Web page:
3 Steps for Creating a Software Modernisation Strategy

Codurance Insights

Codurance Insights

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It’s no surprise that 60% of businesses agree they will suffer competitively if they fail to modernise their software. In the last decade, software has become increasingly important for businesses when it comes to day-to-day management but, you can’t rely on the same technology then, as today.

Here are 3 steps to creating a software modernisation strategy, fit for any size business. 

1. Getting started with business buy-in 

An individual will have personal goals for wanting a software modernisation project. What sets a good software modernisation strategy apart from the rest is truly understanding the business alignment and the goals and objectives the business wishes to achieve over the individual.

The second step to getting started with business buy-in would be understanding the technical side of the business alignment. Discovering if the businesses objectives align with fixing inefficiencies or innovating by releasing new market features for example. This will create a technical alignment to the business goals and helps achieve buy-in from the full business. 

For more information on understanding the business challenges watch episode 2 of the Demystifying Software Modernisation series. 

2. Skills and tools needed for a successful software modernisation project 

A common misconception of creating a successful software modernisation strategy is you need a bag full of technical planning tools. Below is a list of skills that can be utilised with any skillset or role.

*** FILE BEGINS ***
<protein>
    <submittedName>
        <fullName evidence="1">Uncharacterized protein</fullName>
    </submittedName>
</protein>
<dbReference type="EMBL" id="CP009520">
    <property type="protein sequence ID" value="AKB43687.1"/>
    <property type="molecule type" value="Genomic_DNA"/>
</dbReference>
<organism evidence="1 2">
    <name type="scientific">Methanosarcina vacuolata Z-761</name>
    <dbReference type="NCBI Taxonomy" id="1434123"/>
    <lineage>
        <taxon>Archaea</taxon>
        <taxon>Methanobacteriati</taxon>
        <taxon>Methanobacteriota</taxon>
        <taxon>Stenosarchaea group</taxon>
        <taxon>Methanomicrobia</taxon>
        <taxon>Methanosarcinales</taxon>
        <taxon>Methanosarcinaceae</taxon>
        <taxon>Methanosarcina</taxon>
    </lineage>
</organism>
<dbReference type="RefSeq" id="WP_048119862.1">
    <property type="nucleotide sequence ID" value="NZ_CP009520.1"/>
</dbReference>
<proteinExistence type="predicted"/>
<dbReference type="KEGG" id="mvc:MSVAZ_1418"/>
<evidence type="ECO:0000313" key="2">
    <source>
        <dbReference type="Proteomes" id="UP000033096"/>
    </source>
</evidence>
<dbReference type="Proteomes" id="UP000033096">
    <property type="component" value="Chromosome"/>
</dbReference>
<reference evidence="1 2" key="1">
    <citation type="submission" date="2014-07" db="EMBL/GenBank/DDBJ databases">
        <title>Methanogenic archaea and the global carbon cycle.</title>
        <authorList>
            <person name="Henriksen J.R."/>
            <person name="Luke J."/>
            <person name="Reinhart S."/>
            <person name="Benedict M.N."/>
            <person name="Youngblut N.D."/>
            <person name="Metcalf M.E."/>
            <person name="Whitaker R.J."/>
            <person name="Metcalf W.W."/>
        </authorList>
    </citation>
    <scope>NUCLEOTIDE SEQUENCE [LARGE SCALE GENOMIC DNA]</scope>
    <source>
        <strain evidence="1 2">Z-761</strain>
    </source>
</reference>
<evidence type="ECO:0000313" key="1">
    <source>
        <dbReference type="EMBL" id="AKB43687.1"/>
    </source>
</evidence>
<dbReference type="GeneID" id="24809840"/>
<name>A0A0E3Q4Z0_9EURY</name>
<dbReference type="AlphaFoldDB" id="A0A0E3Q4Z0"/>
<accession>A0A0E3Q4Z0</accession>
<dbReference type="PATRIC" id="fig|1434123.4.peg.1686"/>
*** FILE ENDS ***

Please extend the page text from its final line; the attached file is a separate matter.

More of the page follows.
Communication: A simple skill that is vital to a good project. Communication allows the vision of a project to be communicated far, it can help bring people together all in the purpose of one goal. The communication can be made internally using employees ingrained in the project, or external contributors can be used for impartial communication. 

Business Case: Used to provide decision-makers or stakeholders with evidenced-based and transparent information. This framework for delivery and performance allows the project to be measured to set goals. Click here to download a free case for change questionnaire that can be used when providing a business case.

Value stream mapping: Displaying all the important steps in your work process will enable teams to understand not only the process involved but also the full vision for the process, highlighting time and budget constraints. 

Value stream mapping analyses the current state of the environment, and helps design the future, creating a full visual representation of each critical step.

3. Structuring the team to create efficiency

The first level of creating team structure is understanding where the boundaries of the project start and end. However, the wider the boundaries become, the more people get involved and the harder the project becomes to manage. 

Prioritisation is vital when it comes to the final stage. One way of structuring a team as shared in the Demystifying software modernisation series is to create a steering group of senior stakeholders. Initiatives for improvement are shared with this group, who can make the strategic decision of what initiative will be worked on. Once these have been decided, teams are created based on skill and expertise with both internal and external individuals. This structure is called a “continuous improvement program”

These 3 steps to creating a software modernisation strategy fit for any legacy software are taken from the Demystifying Software Modernisation series, episodes 3 & 4 – watch the full episodes below.

Demystifying Software Modernisation Ep.3: Framing the problem and creating a modernisation strategy


Demystifying Software Modernisation Ep.4: Organising the Software Modernisation effort


Follow on from creating a software modernisation strategy to understanding the strategies for making your software easy to change